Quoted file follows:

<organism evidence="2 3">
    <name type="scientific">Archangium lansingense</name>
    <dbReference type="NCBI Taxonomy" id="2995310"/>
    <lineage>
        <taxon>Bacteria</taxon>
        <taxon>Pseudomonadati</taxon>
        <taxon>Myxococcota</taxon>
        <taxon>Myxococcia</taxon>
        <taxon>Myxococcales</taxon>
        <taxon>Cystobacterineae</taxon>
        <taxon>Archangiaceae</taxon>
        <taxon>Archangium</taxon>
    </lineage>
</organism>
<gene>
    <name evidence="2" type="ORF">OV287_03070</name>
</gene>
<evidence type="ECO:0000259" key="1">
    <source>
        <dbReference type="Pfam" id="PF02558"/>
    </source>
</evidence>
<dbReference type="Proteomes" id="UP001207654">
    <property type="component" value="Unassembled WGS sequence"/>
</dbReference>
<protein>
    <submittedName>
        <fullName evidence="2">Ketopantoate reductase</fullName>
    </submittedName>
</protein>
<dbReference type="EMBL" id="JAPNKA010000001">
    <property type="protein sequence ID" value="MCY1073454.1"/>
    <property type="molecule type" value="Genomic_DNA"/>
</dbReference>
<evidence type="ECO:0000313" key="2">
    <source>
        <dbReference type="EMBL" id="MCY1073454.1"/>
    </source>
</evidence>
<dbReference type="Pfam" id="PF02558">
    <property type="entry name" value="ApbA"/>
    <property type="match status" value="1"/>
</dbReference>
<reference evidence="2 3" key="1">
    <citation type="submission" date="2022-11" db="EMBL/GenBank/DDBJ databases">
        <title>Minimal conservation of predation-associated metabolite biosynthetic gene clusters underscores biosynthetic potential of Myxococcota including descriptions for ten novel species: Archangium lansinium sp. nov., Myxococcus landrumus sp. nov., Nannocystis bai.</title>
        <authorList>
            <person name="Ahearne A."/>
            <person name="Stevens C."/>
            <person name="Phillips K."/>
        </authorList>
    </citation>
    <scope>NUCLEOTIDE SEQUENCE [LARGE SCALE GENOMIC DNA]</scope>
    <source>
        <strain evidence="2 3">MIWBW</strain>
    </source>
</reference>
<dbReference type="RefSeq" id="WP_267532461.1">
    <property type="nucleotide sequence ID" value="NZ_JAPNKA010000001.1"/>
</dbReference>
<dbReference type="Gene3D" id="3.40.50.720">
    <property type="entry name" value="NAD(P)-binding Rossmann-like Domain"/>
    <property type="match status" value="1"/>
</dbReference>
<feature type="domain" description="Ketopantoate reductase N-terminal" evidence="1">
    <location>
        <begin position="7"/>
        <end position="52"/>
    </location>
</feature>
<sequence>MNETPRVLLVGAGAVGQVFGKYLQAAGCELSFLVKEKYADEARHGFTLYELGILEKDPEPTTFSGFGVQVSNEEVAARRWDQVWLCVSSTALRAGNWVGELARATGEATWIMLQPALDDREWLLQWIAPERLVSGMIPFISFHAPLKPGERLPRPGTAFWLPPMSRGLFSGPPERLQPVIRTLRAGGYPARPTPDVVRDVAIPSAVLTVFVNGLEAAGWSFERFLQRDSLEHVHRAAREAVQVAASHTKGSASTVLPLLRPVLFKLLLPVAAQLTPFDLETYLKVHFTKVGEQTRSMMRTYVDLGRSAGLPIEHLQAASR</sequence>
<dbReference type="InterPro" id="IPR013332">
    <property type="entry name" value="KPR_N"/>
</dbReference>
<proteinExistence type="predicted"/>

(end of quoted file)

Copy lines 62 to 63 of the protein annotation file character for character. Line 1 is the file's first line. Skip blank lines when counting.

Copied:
    <property type="entry name" value="NAD(P)-binding Rossmann-like Domain"/>
    <property type="match status" value="1"/>